How is Palm Going to Mess up the Palm Pre?

Palm has recently announced its first really new product in years, the Palm Pre. To be fair, the product is actually quite compelling. It runs a on its webOS, a cool new operating system that allows you to use a bunch of different applications at once.

[… the history …]

My father is a business guy. He has been in retail since before I was born. When I was a young child he carried around a Filofax with hundreds of business cards, This (almost) little booklet was my father’s life. He couldn’t survive without it. Wherever he went, the Filofax went. As technology improved my dad found the Palm. I believe his first Palm Pilot was a Palm III. Overnight he converted his Filofax to the Palm Pilot. As the years wore on I became a fan. I bought a Handspring Visor, and used it to keep my contacts organized, tried to keep a calendar, and maybe played the occasional game.

Then I got frustrated with Palm. They began to cease innovation. The Palm V, might have been the best palm over. Over the years we have heard rumors of a new Palm OS. One built on Linux, but the promises kept coming, without any products. The applications for the Palm became outdated. I moved away from the Palm, even trying the Sharp Zaurus, a Linux based PDA that promised easier development and a better product.

None of them really got me hooked. They were too big, too bulky, too much for me carry around on the average day. My PDA was a toy that I’d take with me if I felt like it.

Enter the mobile phone. Even before the Filofax my father had a cell phone. As technology got smaller, PDAs began to morph with mobile phones. There have been a bunch of operating systems for these phones: Palm OS, Windows Mobile, Symbian, Sony Erickson, etc. Finally I could get by with one device. The first phone that really allowed me to do this was my T-Mobile Sidekick. Yeah, it was big, but it wasn’t overly expensive and it allowed me to do everything I really wanted/needed to do, minus playing MP3s.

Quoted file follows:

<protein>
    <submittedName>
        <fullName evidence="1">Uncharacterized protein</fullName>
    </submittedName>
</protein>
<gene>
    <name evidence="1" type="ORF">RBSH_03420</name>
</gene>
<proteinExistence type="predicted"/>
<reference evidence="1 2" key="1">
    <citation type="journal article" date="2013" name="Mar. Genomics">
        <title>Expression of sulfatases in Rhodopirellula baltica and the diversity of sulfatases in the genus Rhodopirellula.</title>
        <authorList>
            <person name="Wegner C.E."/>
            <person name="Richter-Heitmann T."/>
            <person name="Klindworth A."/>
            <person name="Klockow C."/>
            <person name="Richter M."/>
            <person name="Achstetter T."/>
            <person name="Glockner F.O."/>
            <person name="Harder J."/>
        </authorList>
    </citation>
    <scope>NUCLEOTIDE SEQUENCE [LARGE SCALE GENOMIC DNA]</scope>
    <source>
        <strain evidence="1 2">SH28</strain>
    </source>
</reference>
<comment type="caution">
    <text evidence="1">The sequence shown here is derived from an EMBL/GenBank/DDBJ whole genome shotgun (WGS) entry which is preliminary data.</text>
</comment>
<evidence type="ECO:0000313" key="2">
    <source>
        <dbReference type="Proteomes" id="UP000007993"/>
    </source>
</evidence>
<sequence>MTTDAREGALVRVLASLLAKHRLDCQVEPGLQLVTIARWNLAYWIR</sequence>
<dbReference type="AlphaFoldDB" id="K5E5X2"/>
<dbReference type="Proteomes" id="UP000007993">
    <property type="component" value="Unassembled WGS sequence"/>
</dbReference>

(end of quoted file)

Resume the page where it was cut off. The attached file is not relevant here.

[… Back to the (almost) present …]

A few years ago Apple announced the iPhone, and the players in the market were pretty sure that Apple was not going to be a major player in the mobile phone space. Mostly, I refer to this Daring Fireball article. They were a little taken back with the amount of demand for the iPhone when it came it. Still, Apple kept very rigid control over the applications on the device, and many thought that Apple wouldn’t allow developers to mess with their device. Over time, Apple rolled out a development platform, and the App Store. Now there are thousands of additional applications for the iPhone and it the second most popular handset in the market.

Welcome to today. Palm is finally announcing their next OS, along with a new phone. The comical part for me is that the new Palm OS looks surprisingly similar to the iPhone OS, with gestures and other iPhone innovations. There are a couple of Palm innovations that look appealing:

  • Cards allow you to have multiple instances of the same Application running at the same time instead of “Save as Draft and come back later” mentality of the iPhone
  • Better integration with Facebook and other web partners, allowing you get personal photos from their partners
  • Multiple Calendar systems: Google Calendar and my personal calendar on one device, and allowing you to block out time in each

Despite the interesting features of the Pre, I still think it isn’t going to work. One of the lines in their introduction video is “We Developed the Pre for the developers” (paraphrased). See, I’m really excited about the Pre from a developers perspective. How many typical users have 3 different calendaring systems? How many professionals use Facebook for contact photos? The thing that Apple does well is design a product for the consumers. Remember, while developers might buy your phone, they aren’t going to develop just for other developers. The money is in the consumer market.

With all this in mind, I’m still excited to see what the Pre can deliver. I’m keeping my hope in check, because I’ve seen Palm falter in the past.

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